1Department of Biological Science Education, Akenten Appiah-Menka University of Skills Training and Entrepreneurial Development (AAMUSTED), Asante Mampong Campus, Ghana
2Department of Public Health Education, Akenten Appiah-Menka University of Skills Training and Entrepreneurial Development (AAMUSTED), Asante Mampong Campus, Ghana
3Department of Pharmaceutics, Kwame Nkrumah University of Science and Technology, Kumasi, Ghana
Background: The World Health Organization (WHO) endorses the COVID-19 vaccination as the most effective method of curbing the SARS-CoV-2 infection. Vaccine hesitancy is ranked among the top ten significant global health threats due to people's perceptions and conspiracies. However, there is a scarcity of data on university students’ vaccination status in Ghana.
Aim: The purpose of the study was to determine the attitudes of Ghanaian university students towards COVID-19 and its vaccination program.
Methods: A descriptive cross-sectional survey was used to assess students' perceptions of the COVID-19 vaccination program using standardized questionnaires. A total of 1000 validated questionnaires were distributed to respondents, and 700 responded, indicating a 70% response rate.
Results: The results revealed that 55.3% of the respondents were vaccinated [X2 (1) = 7.734, p < 0.05] with a few (38.5%) having shown some form of adverse effects. About 38.5% of the participants had no idea about the type of vaccine they took, while most of them (89.4%) desired to recommend the vaccine to those who haven’t yet taken their jab [Χ2 (1) = 223.089, p < 0.05)]. Out of the 381 (53%) that were vaccinated, 219 (59.7%) did so willingly trusting the approval of the vaccines by World Health Organization (WHO) meanwhile a few of the participants [Χ2 (5) = 1419.210, p < 0.05] had misconceptions and doubts about the vaccine. It was also observed that conspiracy theories impede the uptake of the COVID-19 vaccine. From the study, the binary logistic regression analysis of the data discovered that age has a significant impact on the vaccination status of students [AOR = 0.351, CI (0.136, 0.911), P-value = 0.031].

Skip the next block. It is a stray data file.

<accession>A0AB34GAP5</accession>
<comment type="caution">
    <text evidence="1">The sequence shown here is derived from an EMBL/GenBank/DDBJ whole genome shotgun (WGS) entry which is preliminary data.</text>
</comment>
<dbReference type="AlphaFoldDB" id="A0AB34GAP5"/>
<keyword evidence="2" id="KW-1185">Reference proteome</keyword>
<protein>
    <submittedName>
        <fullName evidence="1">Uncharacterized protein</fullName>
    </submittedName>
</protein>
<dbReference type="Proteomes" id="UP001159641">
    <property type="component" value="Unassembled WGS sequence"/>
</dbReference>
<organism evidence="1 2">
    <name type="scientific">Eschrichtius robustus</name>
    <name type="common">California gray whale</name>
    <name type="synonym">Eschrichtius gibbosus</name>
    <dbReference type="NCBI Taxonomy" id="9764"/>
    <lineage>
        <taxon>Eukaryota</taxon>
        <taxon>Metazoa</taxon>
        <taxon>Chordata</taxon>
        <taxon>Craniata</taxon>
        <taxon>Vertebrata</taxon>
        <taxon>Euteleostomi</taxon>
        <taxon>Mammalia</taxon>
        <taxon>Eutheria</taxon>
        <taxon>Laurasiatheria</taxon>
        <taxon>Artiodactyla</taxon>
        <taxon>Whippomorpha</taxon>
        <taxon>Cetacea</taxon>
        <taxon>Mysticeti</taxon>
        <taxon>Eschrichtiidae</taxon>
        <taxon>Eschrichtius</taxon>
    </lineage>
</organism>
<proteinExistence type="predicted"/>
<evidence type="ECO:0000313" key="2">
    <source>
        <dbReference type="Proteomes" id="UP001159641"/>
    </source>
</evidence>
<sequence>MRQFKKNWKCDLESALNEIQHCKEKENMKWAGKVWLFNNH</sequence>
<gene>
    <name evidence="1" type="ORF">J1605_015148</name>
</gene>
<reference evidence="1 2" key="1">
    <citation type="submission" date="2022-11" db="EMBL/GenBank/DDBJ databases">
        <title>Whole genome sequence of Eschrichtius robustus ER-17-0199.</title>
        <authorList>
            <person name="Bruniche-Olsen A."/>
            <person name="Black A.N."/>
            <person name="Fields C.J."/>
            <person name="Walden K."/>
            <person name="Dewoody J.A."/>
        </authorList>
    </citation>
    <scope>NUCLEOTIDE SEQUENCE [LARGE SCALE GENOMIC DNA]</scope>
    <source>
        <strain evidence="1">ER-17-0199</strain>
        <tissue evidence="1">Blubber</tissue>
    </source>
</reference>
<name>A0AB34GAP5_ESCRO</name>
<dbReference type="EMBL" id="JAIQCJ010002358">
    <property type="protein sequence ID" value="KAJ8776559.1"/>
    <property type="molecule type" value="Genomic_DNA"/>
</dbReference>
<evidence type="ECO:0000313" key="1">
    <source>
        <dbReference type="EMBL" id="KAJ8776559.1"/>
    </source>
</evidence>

Conclusion: The rate of COVID-19 vaccination coverage among Ghanaian university students is lower than expected. Mistrust, misconceptions, conspiracy theories, and socio-demographic factors are major impediments to vaccine success in Ghana. The study's findings suggest that any interventions aimed at increasing COVID-19 vaccination uptake among university students should focus on mass education in order to build participants' trust in vaccination and decrease misconceptions and conspiracy theories about the vaccination program.
Keywords: Pandemic; Vaccination; Vaccine Hesitancy; Conspiracy Theory; SARS-CoV-2; COVID-19
Ebenezer Assoah., et al. “Covid-19 Vaccine Uptake among University Students in Ghana: A Case Study of First-year AAMUSTED Students”. EC Microbiology 19.6 (2023): 61-77.
© 2023 Ebenezer Assoah., et al. This is an open-access article distributed under the terms of the Creative Commons Attribution License, which permits unrestricted use, distribution, and reproduction in any medium, provided the original author and source are credited.
Open Access by ECronicon is
licensed under a Creative Commons Attribution
4.0 International License
Based on a work at www.ecronicon.net